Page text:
Lewis Hamilton said he woke up in pain on Saturday because this season’s Mercedes car has a tendency to bounce up and down at high speeds. Now seven-time Formula One champion and new teammate George Russell has questioned whether the new 2022 rules force him to compromise his safety.
Moving to “ground effect”, where the floor generates aerodynamic grip, was intended to strengthen the competition between the cars for this season. However, some teams have struggled with cars that bounce up and down at high speeds, a phenomenon known as “porpoizing”, or banging from the bottom out and against the surface of the track.
Mercedes has been one of the hardest hit. Hamilton said his “back was a real mess” after Friday’s practice and credited performance coach Angela Cullen for getting him in position for Saturday’s qualification.
“Thank God Angela gave me physio and acupuncture every night. I woke up this morning with a lot of pain,” Hamilton said.
With ground effect likely to remain here until at least 2026, Hamilton indicated he would support a change in rules to reduce bouncing.
“I think it could be a security thing, for sure,” he said. “There really isn’t much we can do to stop it, and we may not have this car for four years, so I think they need to work on it.”
Any rule change could face backlash from teams that have designed more stable cars. Some believe that Mercedes can mitigate the problem with a change in the setup; Mercedes can sacrifice a bit of speed by not driving its cars so low to the ground to extract more performance.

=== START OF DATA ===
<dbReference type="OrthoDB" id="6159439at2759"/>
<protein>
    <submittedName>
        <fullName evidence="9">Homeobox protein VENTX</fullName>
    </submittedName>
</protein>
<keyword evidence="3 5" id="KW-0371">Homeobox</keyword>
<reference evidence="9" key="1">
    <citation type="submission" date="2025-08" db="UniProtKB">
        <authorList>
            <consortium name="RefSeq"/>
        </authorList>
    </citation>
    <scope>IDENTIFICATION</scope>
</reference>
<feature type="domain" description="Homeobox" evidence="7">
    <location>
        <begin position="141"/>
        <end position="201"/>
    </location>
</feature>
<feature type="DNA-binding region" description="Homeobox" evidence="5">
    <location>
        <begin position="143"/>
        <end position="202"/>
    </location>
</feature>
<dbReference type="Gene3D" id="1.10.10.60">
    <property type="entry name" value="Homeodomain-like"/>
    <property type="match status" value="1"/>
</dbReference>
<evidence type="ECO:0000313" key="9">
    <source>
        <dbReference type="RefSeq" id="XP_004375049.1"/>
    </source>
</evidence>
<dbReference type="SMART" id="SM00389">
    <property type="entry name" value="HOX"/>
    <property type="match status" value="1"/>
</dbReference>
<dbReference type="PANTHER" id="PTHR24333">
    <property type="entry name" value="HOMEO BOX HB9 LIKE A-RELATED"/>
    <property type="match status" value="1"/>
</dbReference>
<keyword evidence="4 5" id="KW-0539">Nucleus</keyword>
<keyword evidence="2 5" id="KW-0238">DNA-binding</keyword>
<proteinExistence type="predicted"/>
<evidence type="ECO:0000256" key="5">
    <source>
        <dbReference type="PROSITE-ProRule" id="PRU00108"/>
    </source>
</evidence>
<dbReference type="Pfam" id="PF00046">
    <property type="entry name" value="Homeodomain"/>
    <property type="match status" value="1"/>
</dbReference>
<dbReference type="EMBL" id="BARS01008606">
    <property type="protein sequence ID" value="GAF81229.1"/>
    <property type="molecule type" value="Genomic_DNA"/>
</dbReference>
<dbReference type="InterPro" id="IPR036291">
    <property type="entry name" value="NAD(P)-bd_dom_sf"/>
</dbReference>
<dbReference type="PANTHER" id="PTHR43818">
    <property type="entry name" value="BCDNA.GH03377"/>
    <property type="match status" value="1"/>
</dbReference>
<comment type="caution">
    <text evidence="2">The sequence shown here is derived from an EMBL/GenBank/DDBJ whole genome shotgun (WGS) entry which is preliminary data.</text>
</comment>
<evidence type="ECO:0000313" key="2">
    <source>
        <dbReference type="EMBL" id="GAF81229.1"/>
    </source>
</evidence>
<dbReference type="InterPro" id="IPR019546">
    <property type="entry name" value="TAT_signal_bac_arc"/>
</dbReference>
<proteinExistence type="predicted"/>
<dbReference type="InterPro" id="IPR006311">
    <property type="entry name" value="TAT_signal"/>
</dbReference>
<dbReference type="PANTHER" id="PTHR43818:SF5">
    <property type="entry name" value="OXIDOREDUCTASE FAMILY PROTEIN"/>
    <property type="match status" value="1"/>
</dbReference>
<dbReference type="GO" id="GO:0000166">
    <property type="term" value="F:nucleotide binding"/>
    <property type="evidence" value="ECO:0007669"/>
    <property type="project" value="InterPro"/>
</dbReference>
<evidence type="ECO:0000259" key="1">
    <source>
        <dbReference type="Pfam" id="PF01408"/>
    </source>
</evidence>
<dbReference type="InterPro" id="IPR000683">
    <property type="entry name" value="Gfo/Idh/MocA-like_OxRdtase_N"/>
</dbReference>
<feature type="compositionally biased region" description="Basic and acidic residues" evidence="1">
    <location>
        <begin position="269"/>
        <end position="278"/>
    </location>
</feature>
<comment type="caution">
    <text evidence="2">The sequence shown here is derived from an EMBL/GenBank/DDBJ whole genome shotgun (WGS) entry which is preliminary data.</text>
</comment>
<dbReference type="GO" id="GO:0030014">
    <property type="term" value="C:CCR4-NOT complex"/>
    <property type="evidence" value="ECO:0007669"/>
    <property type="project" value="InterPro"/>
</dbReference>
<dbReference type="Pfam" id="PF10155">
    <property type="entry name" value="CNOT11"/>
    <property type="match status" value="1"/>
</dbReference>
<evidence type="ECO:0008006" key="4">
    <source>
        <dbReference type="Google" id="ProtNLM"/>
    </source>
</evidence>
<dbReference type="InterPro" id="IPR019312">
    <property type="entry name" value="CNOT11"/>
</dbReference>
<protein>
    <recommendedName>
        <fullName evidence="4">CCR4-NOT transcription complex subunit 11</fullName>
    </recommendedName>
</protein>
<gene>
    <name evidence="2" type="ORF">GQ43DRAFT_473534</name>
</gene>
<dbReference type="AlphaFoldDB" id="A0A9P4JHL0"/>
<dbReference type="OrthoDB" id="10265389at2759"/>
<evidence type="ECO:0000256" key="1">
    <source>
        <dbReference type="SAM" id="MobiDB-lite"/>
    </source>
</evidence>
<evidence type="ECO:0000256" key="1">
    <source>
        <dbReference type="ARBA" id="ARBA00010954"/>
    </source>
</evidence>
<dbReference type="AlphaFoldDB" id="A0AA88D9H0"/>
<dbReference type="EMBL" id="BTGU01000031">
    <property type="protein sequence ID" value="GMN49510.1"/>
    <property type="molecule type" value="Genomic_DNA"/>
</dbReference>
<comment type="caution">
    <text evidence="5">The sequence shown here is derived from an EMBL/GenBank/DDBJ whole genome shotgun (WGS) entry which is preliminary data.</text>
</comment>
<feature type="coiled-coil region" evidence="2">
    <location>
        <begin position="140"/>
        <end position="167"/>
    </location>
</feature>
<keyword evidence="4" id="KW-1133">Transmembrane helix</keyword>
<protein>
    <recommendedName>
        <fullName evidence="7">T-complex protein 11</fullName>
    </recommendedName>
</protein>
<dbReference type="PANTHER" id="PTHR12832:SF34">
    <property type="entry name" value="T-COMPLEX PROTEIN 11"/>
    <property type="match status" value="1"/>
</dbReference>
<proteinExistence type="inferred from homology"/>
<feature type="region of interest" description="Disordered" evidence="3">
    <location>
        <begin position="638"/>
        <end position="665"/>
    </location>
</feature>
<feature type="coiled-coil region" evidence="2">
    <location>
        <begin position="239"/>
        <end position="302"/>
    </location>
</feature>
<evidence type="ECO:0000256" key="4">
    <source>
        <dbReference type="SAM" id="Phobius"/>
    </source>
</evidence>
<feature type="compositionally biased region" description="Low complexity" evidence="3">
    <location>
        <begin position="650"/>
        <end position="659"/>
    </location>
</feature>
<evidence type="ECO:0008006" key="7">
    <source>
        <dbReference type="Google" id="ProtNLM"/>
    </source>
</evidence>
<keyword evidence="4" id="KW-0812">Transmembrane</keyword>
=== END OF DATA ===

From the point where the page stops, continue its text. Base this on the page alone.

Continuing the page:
Red Bull title contender Max Verstappen and Ferrari’s Charles Leclerc are among drivers who have expressed less concern about the issue.
Hamilton’s teammate Russell complained of back and chest pain earlier in the season, and suggested on Saturday that the bouncing and rattle could have caused a serious accident.
“It’s just brutal, shoving to pieces, and you can barely see where to brake at the end of the straight because we’re bouncing around so much,” Russell said.
“I think it is only a matter of time before we see a major incident. Many of us can barely keep a car in a straight line over these bumps,” he continued. hour (186 mph)… With the technology we have in today’s environment, it seems unnecessary that we’re driving a Formula One car over 200 mph, by the millimeter land, and that’s a recipe for disaster. ,
Mercedes was optimistic of progress after being reduced to “porpoising” at the Spanish Grand Prix last month, but it struggled with a bumpy road surface at the next race in Monaco. The track in Baku is also on public roads but with racing at a much higher pace than in Monaco.